There has been speculation among auction house employees recently that changes in the laws governing auction houses and art dealers in France will unleash a rush to Paris as the French try to reclaim their role as the center of the art world.
For those with a historical bent, the art market shifted to New York in the latter half of the 20th century, a product of American wealth, the emergence of powerful artistic movements centered in New York and the Cold War. (If only for the title, it’s worth citing Serge Guibault’s How New York Stole the Idea of Modern Art.)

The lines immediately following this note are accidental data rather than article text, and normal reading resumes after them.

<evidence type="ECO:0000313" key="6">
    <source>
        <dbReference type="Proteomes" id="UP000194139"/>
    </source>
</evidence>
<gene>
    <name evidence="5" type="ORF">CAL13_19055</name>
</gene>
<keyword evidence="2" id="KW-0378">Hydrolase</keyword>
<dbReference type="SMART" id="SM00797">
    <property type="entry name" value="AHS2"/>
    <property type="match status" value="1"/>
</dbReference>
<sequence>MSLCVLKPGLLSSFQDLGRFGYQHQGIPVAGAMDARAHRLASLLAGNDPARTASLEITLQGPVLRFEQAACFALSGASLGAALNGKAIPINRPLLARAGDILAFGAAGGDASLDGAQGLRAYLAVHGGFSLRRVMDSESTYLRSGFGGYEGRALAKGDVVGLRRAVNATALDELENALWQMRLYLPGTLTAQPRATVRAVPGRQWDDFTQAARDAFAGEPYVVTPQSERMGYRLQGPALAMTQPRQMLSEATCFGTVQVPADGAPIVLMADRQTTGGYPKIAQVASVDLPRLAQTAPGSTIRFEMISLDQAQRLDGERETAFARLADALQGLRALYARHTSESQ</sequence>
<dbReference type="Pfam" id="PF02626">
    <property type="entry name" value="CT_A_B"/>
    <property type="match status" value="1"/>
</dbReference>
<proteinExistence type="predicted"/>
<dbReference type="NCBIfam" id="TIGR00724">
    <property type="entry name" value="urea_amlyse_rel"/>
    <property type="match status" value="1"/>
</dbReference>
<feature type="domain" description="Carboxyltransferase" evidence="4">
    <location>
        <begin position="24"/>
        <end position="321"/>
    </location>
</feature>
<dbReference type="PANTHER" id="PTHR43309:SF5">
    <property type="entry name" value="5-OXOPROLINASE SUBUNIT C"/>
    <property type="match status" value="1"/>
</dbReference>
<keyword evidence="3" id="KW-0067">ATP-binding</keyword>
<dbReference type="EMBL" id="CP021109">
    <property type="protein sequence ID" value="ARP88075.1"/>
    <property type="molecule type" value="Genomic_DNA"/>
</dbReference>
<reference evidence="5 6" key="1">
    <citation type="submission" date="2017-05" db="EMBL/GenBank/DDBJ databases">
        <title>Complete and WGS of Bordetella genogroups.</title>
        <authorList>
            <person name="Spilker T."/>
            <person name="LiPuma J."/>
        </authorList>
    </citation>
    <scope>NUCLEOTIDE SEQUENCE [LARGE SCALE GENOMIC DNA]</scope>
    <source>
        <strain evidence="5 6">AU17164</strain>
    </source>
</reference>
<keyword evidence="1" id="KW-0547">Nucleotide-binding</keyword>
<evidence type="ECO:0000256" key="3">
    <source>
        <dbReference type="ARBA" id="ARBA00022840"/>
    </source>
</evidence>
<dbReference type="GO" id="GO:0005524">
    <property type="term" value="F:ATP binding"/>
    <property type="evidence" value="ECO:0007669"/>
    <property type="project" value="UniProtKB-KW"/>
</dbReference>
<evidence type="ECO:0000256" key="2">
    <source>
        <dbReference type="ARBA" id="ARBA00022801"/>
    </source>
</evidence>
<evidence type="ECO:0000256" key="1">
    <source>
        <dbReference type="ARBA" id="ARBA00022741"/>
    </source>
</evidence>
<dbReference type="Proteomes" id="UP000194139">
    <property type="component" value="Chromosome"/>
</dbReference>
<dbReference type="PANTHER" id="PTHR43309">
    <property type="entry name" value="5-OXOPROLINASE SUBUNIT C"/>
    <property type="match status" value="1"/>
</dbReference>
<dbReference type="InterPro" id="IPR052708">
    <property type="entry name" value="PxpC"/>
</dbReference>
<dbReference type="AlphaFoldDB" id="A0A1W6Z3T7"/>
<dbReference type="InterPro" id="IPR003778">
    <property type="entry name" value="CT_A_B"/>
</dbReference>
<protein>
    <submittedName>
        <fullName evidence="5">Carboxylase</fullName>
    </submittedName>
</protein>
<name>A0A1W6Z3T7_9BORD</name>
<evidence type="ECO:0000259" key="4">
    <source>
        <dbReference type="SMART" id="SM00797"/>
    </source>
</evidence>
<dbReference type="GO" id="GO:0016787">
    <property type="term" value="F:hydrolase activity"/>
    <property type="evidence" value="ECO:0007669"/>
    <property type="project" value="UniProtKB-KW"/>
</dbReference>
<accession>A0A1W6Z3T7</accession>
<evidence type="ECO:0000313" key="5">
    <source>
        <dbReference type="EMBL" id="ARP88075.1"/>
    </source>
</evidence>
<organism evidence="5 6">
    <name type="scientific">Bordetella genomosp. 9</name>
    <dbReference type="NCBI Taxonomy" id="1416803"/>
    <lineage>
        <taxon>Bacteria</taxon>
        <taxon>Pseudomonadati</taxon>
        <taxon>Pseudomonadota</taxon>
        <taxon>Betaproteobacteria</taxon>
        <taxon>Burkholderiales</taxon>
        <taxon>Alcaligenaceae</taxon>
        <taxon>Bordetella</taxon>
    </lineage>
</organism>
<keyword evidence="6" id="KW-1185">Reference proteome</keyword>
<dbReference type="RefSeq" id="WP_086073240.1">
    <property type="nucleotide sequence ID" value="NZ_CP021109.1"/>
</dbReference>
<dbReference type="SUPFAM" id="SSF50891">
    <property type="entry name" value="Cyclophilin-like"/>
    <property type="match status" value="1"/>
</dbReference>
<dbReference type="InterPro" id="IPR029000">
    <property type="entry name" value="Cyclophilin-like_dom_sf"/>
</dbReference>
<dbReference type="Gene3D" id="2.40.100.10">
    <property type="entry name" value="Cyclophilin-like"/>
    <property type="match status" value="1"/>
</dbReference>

Yet the evidence so far suggests London is rapidly becoming the new capital of the art business. Here’s the Art Newspaper on recent Yvon Lambert’s recent gallery opening in London:
“The collector base is important in the city,” he continued, adding that “the big difference today is Americans go more easily to Britain than to France; for art, London is the destination now.” He acknowledged, nevertheless, that now is a “difficult time”, given that the gallery’s opening has coincided with the worst financial crisis that the world has known since 1929, but he added that: “I’ve had a long career and it’s never been the right time to take an important decision.”
What Recession? London Gets New Contemporary Spaces (The Art Newspaper)